Ed Steuber gives a driving lesson near Prairie du Sac[Edna Graff and Edwin Steuber, Stella Carpenter and Leta Bernhard Stelter]

Jodi Anderson

Highway 41 Revisited

May 31, 2012

Route 66 is the mother road and mother lode of American auto travel mythology.  Wisconsin is not on the fabled route that runs from Chicago to Los Angeles, but we are not without a mythic highway of our own.  You can’t get your kicks on Route 66 here, but you can get it done on Route 41.

That’s what millions of travelers have been doing ever since 1926 when the federal government pledged to expand funding for a modern “trunk” highway system that would run from coast to coast and border to border.  East-west roads received even numbers, ergo 66 for the Chicago-Los Angeles route. North-south roads were odd-numbered, ergo 41 for the route that ultimately connected Copper Harbor in the Upper Peninsula of Michigan to Miami, Florida.  It was one of only a few highways  in the country where a traveler could spot a moose at one end and an alligator at the other–with no more than  2,000 miles in between.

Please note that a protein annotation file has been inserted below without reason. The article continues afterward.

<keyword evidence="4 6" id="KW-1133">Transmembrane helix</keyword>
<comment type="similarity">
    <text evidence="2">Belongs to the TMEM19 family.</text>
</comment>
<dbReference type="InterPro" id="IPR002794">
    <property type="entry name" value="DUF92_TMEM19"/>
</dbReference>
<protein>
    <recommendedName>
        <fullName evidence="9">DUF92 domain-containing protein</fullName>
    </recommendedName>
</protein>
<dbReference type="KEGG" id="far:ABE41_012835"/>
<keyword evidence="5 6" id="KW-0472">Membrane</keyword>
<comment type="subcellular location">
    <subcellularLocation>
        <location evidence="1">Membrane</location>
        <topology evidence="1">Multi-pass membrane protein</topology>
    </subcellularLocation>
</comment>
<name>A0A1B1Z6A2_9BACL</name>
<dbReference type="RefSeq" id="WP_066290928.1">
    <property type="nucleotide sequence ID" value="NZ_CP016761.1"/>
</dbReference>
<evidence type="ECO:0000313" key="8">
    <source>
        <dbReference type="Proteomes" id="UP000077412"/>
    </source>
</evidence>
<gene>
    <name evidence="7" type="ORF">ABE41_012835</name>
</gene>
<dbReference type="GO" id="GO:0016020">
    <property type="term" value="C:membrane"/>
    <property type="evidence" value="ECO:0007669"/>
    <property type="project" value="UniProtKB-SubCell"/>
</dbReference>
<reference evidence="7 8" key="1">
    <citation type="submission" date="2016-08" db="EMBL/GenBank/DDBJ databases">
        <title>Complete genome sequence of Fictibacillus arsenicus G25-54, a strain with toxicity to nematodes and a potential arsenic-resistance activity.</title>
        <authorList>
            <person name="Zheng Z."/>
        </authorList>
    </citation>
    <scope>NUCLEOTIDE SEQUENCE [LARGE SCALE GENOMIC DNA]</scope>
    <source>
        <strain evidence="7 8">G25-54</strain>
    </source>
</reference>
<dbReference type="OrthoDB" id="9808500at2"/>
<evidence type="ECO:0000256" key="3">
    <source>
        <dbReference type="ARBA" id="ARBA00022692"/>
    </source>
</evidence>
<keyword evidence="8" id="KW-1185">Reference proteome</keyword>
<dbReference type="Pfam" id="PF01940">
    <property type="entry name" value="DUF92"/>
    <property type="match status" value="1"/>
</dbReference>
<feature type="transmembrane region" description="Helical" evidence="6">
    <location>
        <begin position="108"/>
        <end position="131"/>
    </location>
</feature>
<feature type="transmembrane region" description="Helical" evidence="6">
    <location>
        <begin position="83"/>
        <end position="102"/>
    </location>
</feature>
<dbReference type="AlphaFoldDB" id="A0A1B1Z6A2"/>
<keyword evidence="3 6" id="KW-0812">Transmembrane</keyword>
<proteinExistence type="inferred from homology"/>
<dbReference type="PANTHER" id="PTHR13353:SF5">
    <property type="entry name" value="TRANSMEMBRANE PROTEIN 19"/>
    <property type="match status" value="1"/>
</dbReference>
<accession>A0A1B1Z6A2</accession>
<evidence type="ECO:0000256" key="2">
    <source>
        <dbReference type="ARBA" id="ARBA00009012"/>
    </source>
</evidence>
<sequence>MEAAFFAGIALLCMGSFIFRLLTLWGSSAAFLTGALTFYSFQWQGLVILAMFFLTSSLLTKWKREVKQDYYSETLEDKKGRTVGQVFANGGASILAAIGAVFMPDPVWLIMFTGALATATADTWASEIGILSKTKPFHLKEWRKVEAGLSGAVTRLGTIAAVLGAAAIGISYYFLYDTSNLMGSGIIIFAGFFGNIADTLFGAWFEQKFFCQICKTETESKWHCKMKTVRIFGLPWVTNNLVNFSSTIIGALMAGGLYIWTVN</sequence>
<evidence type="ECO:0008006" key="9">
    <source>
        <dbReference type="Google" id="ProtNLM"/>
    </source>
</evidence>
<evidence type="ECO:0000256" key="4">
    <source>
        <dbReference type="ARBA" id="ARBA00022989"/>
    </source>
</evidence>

Sign at the northern end of Highway 41 near Copper Harbor.

A ribbon of smooth concrete, with two lanes divided by painted stripes visible in the dark, and with identifying signs mounted within reasonable distances to keep drivers from getting lost, the 1920’s U.S. highway system was state of the art for its day.  Much has been written about the primitive state of American roads prior to the construction of the Interstate System in the 1950s. We all know the story of how President Eisenhower, recalling an all but impossible cross country journey with military vehicles in 1919, vowed to build a new system once he moved into the White House.  American roads were terrible in 1919, but had Ike made his road trip ten or so years later, his opinion might not have been so negative and our current highway system might not be the same.